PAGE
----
It is important to discuss how Integrated Pest Management or IPM affects equipment. IPM doesn’t mean doing the same with a natural product in your spray tank. Converting to a green pest control program requires a reevaluation of the spray equipment strategy to make sure it supports your IPM strategy.
IPM relies heavily on the principles of inspection, identification, monitoring and custom answers. Look at your equipment to make sure the tools are available to give your customers the service the company has committed to providing.
Design and layout. IPM requires more tools than traditional pest control. Is the equipment in the truck efficiently designed and organized so you can carry all the tools you need?
Storage. IPM requires additional storage (locking toolboxes, tool lockers, etc.) to keep materials separate and uncontaminated. Is there sufficient storage for needed tools and equipment? For example, an IPM program will likely use much larger quantities of glue boards and insect monitors, which must be kept clean and free from odor, so they should be stored separately from pesticides.
Cleanliness. Customers looking for green pest control are more likely to insist on professionalism and cleanliness. Cleanliness starts with the truck, equipment and technicians. Is the equipment designed so it can be cleaned easily, or does it build up debris and chemicals that contaminate equipment and technician uniforms? There are numerous design changes a good equipment provider can make to ensure equipment can be cleaned easily.
Safety. IPM might require multiple tools where one sufficed previously. For example, most traditional pest management professionals (PMPs) use one compressed air sprayer. Custom solutions might require multiple sprayers for multiple products. Is the equipment secured in the vehicle so it doesn’t come lose and leak, damage equipment or become airborne if a crash happens?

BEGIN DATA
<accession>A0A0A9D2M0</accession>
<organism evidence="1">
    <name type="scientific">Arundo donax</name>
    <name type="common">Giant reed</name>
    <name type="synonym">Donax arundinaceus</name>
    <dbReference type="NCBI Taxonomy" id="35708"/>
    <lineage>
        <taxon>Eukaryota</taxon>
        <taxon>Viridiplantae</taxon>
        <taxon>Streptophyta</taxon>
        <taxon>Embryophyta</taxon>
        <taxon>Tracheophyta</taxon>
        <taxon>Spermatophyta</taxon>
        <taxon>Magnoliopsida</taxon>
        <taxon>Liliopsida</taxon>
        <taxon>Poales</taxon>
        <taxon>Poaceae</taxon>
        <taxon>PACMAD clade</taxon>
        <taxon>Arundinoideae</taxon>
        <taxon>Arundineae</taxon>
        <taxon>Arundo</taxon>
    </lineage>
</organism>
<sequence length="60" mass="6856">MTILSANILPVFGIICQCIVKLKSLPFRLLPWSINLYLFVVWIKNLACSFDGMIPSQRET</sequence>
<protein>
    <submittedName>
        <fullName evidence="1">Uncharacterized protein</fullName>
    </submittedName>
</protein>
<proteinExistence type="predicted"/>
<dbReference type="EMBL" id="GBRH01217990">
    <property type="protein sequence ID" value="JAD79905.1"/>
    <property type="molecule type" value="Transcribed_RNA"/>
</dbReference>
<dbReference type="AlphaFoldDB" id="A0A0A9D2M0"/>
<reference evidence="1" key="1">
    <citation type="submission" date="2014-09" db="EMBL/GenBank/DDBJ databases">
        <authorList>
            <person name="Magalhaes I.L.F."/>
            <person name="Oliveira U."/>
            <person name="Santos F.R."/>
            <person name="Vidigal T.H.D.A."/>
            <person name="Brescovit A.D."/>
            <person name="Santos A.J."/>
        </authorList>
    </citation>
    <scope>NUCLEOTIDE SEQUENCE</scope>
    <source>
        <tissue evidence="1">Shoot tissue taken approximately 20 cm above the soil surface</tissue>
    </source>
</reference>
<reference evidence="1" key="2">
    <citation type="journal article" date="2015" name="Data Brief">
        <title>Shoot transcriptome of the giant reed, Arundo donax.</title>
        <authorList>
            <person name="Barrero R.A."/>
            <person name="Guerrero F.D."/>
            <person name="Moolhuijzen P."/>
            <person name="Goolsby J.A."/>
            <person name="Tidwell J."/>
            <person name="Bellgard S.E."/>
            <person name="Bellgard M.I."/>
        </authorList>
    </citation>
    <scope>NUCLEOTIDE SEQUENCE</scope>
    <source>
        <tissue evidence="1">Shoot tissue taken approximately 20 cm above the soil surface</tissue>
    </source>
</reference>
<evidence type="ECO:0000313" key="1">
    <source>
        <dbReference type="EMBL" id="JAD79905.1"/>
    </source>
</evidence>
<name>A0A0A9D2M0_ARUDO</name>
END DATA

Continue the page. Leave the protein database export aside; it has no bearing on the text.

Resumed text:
Multiple tanks. Custom IPM solutions might require multiple spray tanks for multiple products to prevent contamination. Some PMPs have used multiple tanks and one pump and hose. This type of contamination might not be acceptable with green products. Work with the equipment provider to design the best equipment solution for the IPM operations plan.
Custom solutions. Some customers moving to green pest control have required custom equipment solutions to support their programs. A little time invested in a conversation about your green program and operational needs might result in a new design that will save your technicians time or allow them to do a more effective job servicing your customers. Examples include custom storage, custom foamers, multiple tank units and specialized spray units.
Maintenance. Be aware of the impact of different products on your equipment. For example, some natural botanical-based pesticides are much harsher on rubber than traditional pesticides, which could cause o-rings and gaskets to wear out faster.Some borate products might require additional cleaning to prevent chemical build up, which might require you to update your preventive maintenance programs or store additional parts on the vehicle for quick in-the-field repairs by technicians.
IPM programs require you to reevaluate your pest and weed management equipment. Taking the time to ensure your equipment supports the IPM program will save you time and improve the green service you provide to customers.